100 Years of Solitude deserves better than this. It really, really deserves a full-on review with a detailed, insightful, in-depth analysis of its deep themes and implications. It deserves to be treated like a mistress – grand ball gowns, fine champagne – but I’m treating it like a parking-lot hooker (sucky suck, 5 dollar?).
It’s my fault entirely – I waited too long to write this review because I had so much bouncing around in my head, and because it was such a challenging read. I knew it wasn’t going to be an easy review to write (see my rant about not being able to review non-fantasy over in my Wicked review), and I had a hard time approaching it, so I just put it off, and now it’s been relegated to a Mini Review. Sigh.
Reasons you won’t want to finish this book:
- It starts off strong and interesting, then drags reeeeal bad through the middle. I have as hard of a time with military-themes as I do westerns.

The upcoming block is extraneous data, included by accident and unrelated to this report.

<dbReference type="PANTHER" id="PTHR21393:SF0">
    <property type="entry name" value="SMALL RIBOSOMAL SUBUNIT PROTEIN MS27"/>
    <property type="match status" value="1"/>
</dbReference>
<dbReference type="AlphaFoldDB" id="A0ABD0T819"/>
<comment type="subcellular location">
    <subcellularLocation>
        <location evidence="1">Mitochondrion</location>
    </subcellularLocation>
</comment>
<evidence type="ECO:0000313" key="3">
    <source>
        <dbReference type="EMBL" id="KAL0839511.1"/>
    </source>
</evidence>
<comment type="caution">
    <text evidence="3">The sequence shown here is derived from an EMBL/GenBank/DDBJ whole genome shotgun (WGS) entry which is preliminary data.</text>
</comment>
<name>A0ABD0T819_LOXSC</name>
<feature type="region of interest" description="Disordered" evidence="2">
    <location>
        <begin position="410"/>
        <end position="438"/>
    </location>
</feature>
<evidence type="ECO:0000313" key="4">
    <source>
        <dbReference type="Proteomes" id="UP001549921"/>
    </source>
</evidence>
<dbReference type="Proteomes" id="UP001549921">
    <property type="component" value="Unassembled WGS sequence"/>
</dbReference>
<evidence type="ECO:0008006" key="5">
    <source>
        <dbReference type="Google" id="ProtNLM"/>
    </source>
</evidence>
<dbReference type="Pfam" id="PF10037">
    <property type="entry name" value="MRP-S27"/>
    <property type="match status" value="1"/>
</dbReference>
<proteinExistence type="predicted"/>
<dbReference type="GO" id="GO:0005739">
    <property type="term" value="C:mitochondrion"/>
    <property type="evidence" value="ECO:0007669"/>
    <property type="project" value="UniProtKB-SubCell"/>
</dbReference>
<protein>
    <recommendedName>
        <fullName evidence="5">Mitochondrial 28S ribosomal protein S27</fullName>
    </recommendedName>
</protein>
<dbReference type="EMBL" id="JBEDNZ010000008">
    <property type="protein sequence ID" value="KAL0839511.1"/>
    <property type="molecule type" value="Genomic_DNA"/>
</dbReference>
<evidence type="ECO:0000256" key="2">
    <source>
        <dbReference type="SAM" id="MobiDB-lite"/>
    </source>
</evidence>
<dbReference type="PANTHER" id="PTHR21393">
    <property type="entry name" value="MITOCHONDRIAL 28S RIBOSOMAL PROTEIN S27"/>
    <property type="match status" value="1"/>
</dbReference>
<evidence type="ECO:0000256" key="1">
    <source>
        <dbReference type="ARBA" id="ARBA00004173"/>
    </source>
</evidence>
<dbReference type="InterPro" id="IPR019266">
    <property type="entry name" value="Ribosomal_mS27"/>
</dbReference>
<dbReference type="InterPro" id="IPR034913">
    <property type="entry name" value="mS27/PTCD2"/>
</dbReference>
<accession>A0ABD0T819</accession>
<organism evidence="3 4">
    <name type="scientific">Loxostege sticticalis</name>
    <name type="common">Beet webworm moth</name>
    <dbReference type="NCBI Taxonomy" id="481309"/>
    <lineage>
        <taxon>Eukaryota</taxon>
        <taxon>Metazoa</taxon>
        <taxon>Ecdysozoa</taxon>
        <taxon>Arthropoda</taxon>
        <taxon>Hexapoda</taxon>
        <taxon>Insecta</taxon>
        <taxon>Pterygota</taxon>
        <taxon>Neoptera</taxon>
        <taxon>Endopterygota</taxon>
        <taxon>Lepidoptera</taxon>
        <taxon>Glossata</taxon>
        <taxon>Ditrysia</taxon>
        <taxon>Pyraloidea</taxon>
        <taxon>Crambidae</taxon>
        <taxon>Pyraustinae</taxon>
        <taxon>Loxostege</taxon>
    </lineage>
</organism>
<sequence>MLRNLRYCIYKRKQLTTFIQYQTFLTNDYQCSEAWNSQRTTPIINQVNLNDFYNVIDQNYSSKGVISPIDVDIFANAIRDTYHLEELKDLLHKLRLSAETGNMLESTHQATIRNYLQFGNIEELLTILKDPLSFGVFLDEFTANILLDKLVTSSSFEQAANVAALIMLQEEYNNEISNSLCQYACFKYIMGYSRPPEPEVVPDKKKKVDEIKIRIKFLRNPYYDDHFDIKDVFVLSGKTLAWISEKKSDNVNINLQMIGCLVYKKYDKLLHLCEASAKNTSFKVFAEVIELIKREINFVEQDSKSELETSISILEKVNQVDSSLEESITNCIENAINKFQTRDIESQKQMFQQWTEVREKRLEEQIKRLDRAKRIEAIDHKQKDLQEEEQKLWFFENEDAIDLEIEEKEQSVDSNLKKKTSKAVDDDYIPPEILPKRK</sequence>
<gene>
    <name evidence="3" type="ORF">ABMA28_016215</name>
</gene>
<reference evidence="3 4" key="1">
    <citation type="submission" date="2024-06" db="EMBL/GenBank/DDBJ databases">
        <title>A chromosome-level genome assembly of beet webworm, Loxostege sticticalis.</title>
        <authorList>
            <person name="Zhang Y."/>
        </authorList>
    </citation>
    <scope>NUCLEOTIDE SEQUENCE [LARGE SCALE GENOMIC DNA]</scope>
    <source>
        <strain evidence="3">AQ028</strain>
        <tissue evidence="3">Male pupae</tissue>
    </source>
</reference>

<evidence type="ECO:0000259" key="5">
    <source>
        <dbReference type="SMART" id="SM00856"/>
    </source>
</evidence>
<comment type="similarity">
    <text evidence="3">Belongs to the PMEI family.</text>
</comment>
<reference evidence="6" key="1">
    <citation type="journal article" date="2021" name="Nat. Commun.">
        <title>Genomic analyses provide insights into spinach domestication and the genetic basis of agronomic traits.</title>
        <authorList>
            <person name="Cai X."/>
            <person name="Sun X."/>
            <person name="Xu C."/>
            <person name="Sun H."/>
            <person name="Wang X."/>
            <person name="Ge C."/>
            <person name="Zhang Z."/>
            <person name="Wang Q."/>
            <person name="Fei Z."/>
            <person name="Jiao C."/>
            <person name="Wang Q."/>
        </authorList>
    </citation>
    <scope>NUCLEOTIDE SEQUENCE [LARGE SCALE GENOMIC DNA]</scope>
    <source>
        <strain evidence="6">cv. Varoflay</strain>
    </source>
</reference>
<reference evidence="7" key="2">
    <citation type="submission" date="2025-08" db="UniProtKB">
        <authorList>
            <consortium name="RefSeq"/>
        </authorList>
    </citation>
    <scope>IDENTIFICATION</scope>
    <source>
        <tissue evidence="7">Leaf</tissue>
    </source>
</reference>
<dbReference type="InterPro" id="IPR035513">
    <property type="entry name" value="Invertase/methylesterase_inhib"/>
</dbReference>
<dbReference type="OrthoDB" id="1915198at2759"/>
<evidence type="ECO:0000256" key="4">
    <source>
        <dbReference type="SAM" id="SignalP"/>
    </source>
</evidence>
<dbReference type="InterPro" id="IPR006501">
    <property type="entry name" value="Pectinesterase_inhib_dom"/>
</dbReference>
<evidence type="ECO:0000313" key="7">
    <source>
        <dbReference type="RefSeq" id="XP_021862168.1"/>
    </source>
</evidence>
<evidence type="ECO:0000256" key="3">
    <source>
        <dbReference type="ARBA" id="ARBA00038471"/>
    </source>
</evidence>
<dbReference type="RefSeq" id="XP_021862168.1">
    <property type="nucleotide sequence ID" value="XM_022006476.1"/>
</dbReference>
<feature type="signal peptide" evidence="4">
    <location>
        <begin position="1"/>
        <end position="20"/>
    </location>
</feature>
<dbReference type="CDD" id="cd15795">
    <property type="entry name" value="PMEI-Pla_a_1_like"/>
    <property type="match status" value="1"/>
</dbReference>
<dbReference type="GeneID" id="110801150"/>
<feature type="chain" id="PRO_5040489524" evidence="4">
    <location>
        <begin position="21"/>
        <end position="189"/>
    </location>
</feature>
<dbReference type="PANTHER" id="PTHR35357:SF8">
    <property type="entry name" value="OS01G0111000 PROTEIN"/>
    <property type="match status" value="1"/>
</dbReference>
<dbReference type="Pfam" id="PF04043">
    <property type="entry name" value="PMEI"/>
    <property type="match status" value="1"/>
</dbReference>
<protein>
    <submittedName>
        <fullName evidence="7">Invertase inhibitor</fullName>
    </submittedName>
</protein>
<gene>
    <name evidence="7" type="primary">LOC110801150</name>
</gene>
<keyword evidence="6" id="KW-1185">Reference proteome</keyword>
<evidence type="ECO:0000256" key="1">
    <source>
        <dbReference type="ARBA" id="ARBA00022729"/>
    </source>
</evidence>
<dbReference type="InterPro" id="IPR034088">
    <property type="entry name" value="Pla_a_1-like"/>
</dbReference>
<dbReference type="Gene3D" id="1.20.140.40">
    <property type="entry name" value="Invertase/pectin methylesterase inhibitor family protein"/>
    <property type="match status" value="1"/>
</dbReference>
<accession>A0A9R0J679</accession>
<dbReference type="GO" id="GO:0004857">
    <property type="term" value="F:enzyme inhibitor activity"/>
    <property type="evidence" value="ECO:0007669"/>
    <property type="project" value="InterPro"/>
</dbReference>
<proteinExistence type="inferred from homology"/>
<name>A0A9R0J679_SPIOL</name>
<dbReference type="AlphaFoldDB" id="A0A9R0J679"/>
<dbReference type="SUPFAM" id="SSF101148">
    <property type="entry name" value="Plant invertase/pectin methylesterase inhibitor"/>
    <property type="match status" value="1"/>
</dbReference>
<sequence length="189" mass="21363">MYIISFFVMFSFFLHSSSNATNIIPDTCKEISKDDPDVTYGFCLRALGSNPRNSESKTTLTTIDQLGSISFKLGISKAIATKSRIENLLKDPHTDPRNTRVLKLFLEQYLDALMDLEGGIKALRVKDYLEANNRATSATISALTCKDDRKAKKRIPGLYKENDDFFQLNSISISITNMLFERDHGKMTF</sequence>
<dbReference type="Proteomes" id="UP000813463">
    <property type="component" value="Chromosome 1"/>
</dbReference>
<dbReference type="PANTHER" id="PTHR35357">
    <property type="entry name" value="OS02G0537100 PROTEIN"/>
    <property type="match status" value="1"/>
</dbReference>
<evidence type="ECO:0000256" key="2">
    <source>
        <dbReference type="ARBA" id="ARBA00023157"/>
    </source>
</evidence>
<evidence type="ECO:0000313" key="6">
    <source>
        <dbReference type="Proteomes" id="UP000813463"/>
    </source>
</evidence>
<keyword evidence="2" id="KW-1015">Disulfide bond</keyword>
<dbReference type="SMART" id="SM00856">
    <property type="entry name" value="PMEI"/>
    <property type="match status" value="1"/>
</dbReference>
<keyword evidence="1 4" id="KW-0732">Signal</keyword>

- Everyone has the same name. It’s a Spanish thing. It starts to get confusing around the half-way point, even though you have a convenient geneology.
- If you speak Spanish, the translation might frustrate you, because you can just… feel how amazing the prose must be in Spanish, but the English doesn’t quite capture it the same way
Reasons you really ought to finish this book:
- The end is as good as the beginning, even though the middle is tough
- The images that Marquez puts in your head are truly astounding
- The conclusion will leave you staring into space for a good half hour, trying to reconcile how you feel.
- Did I mention the part where the images he creates are haunting and lasting?
It took me SO LONG to finish this book – I broke it up with 3 other easier books and I still had to claw my way through the middle kicking and screaming. But it was so very worth it… I’m reminded that I ought to read a lot more literature. I also ought to re-read this book in the original Spanish.
The Bottom Line: Thumbs Up, but consider yourself warned. You will have to be tenacious to reap the rewards of this book.